The U.S. and Cuba began a fourth round of talks today aimed at restoring diplomatic relations between the two countries and reopening embassies in each other’s capitals. Some sticking points remain: The U.S. wants its diplomats to be able to travel freely in and out of Havana while the Cuban government is suspicious of their intentions, accusing the U.S. of recruiting spies. But these concerns seem surmountable.
President Obama has already gone further toward normalizing relations with Cuba than any president since Dwight Eisenhower broke off diplomatic ties with the Castros’ regime in 1961. But the question now is just how much further he can go in the time he has left, and how many of the changes he makes will be permanent.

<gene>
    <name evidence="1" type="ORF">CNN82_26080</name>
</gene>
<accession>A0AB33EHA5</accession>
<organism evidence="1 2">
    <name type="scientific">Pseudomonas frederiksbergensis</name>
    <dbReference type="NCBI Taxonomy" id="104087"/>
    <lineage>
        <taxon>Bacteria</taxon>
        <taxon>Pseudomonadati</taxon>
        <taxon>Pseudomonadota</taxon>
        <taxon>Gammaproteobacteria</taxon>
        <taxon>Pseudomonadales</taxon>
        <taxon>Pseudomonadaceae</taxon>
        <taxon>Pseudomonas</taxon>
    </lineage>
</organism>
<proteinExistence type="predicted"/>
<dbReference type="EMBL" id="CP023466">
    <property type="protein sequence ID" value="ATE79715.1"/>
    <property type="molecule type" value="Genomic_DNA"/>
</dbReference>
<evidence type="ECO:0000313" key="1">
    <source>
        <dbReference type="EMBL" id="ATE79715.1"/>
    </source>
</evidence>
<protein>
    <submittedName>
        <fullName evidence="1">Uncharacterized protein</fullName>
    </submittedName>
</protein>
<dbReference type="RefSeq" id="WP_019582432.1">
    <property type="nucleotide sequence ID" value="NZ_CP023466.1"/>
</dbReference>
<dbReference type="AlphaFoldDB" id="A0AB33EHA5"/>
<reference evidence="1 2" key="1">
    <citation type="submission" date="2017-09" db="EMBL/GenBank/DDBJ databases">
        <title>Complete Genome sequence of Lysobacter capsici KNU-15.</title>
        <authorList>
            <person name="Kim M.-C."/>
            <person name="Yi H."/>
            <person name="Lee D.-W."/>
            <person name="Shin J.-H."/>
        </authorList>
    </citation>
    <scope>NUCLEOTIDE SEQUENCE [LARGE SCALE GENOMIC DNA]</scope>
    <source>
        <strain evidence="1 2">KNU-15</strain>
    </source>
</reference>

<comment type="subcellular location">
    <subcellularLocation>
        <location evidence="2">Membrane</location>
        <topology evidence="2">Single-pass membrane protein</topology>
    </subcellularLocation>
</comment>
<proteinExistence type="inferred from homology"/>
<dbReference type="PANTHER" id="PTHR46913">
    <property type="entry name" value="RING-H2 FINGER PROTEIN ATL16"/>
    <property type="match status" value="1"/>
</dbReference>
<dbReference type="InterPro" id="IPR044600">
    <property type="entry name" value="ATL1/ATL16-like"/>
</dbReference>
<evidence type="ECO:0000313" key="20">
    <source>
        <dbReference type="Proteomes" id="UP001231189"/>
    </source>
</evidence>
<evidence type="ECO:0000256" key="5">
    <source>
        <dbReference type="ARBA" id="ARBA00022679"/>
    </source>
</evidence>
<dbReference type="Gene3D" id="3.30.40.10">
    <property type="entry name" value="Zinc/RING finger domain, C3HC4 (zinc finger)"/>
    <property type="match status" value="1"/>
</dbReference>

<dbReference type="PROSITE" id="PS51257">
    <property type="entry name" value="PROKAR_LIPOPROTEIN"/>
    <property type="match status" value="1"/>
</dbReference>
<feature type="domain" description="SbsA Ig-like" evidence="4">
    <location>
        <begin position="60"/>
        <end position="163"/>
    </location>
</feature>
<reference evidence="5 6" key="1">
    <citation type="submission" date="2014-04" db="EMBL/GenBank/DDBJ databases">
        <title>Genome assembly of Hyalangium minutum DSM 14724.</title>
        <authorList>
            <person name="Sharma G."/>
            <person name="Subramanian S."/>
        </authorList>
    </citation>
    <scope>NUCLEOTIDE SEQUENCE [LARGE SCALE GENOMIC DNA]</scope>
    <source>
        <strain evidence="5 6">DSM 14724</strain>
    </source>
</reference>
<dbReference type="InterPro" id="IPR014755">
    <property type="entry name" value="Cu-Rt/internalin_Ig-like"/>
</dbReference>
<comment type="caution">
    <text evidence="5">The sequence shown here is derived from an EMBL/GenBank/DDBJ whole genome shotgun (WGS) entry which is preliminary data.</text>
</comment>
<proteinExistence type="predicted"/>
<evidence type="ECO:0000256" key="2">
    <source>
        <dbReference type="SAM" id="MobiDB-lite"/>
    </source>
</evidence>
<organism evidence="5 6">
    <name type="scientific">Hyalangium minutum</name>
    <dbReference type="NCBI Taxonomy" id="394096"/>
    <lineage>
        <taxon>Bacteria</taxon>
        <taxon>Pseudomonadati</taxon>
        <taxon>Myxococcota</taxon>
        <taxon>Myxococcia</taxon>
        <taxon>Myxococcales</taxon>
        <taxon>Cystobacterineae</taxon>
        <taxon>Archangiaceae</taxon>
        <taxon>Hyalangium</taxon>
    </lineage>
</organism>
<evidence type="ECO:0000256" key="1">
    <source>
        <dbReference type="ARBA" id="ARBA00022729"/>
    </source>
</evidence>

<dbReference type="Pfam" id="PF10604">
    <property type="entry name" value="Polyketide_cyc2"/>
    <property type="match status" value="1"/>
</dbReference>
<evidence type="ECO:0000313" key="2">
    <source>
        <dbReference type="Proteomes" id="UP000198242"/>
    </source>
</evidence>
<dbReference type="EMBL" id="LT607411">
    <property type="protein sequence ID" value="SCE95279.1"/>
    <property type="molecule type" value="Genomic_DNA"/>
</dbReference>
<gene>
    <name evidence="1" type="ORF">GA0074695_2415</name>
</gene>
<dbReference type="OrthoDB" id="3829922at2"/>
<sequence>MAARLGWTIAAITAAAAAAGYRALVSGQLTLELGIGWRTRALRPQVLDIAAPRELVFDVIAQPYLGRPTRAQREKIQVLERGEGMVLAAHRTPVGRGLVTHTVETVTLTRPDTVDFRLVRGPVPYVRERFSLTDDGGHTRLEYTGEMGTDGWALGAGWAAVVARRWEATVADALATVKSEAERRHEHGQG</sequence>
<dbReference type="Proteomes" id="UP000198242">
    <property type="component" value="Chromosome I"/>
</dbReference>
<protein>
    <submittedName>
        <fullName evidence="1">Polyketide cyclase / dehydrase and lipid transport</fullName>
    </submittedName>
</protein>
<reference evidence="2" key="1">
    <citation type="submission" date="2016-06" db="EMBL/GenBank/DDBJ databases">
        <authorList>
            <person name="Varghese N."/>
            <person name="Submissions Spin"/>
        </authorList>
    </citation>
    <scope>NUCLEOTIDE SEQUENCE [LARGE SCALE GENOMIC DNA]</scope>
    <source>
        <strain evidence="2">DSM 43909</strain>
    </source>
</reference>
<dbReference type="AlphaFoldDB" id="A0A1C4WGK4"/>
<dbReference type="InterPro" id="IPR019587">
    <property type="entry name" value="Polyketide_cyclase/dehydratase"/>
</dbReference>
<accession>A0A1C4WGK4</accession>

Obama has taken Cuba off the state sponsors of terrorism list—a major political impediment to restoring ties. He has also effectively ended the ban on travel to the island. Yes, tourism is still banned, but 12 types of travel are permitted, including a few that could serve as a fairly easy pretext for some sightseeing—and you can even pay with your MasterCard. There are still no direct flights to Cuba, though they will likely be coming in a few months, but there are an increasing number of charter services and soon a ferry from Florida. It’s now also much easier to send money to Cuban citizens and invest in Cuban companies.
Read more at slate.com